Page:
facebook-pixel Does “God Hate Divorce”?
Does "God Hate Divorce"?
Does “God Hate Divorce”?

Letting go of deeply ingrained, toxic religious teachings can be difficult - but BTR.ORG is here for you. Emily is on the podcast.

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Does "God Hate Divorce"?

Have you felt confused by misogynistic religious indoctrination like “God Hates Divorce”? 

Teachings like these ignore accountability and ultimately discourage women from seeking safety. 

Emily is back on the BTR.ORG podcast with Anne. Together, they discuss how they hold on to their own beliefs while seeking safety from abuse. Tune in to the BTR.ORG podcast and read the full transcript below for more. 

Abusive Indoctrination Harms Women

Abusive indoctrination is a serious problem within faith communities of every paradigm. Teachings like:

  • “God hates divorce”
  • “Divorce ruins families”
  • “Women are subservient to men”
  • “Women should submit to their husbands”

Condition women to ignore abuse, and abusers are often not held accountable. 

Focus On “Deliverance”

Victims can choose to focus on the concept of “deliverance” found in many religious texts and teachings.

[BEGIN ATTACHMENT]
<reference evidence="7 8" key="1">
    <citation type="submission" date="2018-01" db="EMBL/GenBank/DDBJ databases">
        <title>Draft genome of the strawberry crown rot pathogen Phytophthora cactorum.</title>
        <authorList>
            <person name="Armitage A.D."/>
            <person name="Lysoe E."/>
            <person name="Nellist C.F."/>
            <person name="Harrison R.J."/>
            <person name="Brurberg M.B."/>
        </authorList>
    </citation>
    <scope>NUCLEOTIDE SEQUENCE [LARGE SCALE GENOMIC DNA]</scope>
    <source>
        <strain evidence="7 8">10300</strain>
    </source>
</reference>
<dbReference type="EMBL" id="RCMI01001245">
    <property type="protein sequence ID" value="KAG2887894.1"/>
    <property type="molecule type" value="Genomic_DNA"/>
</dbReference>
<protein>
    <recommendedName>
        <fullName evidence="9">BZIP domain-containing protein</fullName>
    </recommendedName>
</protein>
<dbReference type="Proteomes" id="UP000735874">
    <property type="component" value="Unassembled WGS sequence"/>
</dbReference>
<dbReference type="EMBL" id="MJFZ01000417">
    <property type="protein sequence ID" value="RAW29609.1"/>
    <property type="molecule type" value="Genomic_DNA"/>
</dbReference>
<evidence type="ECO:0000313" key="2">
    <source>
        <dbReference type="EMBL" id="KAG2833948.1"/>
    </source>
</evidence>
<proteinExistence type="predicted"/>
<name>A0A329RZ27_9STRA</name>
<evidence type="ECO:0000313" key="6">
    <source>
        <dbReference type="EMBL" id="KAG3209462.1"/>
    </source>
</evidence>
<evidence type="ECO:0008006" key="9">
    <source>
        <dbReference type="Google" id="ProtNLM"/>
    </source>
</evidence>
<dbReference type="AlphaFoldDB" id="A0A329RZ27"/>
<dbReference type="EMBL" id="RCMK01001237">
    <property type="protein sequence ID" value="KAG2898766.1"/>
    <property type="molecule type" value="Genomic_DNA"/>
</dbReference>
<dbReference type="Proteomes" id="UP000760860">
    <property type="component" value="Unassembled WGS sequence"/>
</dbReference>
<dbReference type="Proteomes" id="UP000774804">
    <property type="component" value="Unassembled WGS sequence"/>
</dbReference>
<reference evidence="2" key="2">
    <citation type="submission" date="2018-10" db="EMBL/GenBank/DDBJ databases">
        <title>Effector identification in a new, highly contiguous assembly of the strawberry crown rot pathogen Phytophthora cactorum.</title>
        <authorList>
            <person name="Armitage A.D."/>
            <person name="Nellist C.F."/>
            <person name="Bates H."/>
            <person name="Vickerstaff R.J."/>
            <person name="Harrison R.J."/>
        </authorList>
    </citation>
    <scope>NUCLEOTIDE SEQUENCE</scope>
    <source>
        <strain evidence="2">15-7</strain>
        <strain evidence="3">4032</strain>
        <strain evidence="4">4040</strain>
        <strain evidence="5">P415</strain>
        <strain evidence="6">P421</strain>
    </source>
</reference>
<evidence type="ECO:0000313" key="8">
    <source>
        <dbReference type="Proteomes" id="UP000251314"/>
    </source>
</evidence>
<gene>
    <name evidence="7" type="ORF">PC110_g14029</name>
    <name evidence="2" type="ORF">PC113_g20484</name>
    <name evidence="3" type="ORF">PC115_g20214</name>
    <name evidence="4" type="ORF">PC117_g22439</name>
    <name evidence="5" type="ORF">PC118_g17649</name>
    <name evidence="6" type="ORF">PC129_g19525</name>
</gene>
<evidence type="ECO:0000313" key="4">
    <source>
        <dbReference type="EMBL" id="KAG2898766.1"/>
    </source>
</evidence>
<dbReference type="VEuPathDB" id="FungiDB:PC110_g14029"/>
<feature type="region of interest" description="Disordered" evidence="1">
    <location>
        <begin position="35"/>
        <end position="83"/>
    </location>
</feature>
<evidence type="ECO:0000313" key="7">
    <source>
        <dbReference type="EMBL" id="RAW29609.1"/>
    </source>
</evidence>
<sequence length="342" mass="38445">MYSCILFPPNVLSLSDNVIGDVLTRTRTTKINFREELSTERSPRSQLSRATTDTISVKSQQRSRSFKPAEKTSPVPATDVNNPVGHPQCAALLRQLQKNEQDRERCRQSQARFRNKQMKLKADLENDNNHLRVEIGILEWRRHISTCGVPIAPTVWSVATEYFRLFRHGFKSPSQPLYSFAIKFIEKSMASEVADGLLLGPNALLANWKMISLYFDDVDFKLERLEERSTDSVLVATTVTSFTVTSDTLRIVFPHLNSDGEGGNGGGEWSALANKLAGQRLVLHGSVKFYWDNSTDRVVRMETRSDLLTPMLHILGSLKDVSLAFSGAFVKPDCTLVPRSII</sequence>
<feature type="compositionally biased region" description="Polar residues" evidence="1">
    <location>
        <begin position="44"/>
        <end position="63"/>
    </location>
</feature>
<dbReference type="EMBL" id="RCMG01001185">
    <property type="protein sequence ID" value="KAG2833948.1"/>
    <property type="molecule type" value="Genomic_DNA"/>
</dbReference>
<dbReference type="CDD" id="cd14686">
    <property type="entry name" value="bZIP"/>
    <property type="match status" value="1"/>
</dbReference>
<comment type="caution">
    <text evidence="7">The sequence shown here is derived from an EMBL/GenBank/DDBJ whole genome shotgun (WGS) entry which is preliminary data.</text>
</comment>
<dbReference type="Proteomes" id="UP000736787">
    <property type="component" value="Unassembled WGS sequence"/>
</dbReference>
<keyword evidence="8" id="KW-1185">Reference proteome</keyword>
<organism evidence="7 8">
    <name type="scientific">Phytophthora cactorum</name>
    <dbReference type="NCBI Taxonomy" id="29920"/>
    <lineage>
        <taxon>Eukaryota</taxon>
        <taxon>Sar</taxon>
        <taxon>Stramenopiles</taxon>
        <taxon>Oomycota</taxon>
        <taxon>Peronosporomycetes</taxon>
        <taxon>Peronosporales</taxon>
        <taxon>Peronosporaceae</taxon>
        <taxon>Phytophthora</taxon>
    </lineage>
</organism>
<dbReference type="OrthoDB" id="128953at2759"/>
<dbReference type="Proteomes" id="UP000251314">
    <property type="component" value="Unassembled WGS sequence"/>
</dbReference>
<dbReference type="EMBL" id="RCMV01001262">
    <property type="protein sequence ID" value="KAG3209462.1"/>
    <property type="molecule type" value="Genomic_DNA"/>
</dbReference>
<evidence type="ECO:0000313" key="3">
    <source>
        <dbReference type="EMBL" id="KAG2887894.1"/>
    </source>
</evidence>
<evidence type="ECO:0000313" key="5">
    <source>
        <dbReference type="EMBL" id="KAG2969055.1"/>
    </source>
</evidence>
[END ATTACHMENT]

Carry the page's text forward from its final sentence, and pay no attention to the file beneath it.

Anne shares,

I encourage women to pray for are two things. Pray for deliverance and pray for a life of peace. What is my next step? How can I establish peace in my home? What would you like me to do? And he will lead and guide you to whatever that is. 

Anne Blythe, Founder of BTR.ORG

BTR.ORG Is Here For You

At BTR, we know how difficult it can be to separate deeply ingrained religious teachings while still hoping to hold on to dearly held faith traditions. The BTR.ORG Group Sessions are a safe place for you to process difficult emotions and share your experiences. Attend a session today. 

Full Transcript:

Anne (00:00):
Welcome to BTR.ORG. This is Anne. 

I have Emily, a member of our community back on today’s episode. So Emily and I shared the same faith, and I wanna do, I don’t know, not necessarily a trigger warning, but an explanation of this episode. There’s some parts that we edited out, um, for privacy’s sake, but Emily and I were having a conversation and she was asking me how I keep my faith.

So I just went ahead and talked about my faith. If you are not interested in that, just you can turn it off when we get to that point or keep listening. Um, the purpose of this podcast is not to proselyte. We’re all just here sharing from our own experience. So the point of me talking to her is just sharing my own experience and my own views, and we respect that. Everyone has different views around here. As you’ve heard on the podcast, uh, women come from all different religions or different paradigms or no religion. Everyone is welcome here. If you did not listen to last week’s episode, go there. Listen to that first, and then join us here. We start off talking about where she is right now in her situation. So we’ll just jump right in. So where are you now in your situation? Do you feel like you’ve established some peace or do you feel like you’re still sort of being cycled through the abuse?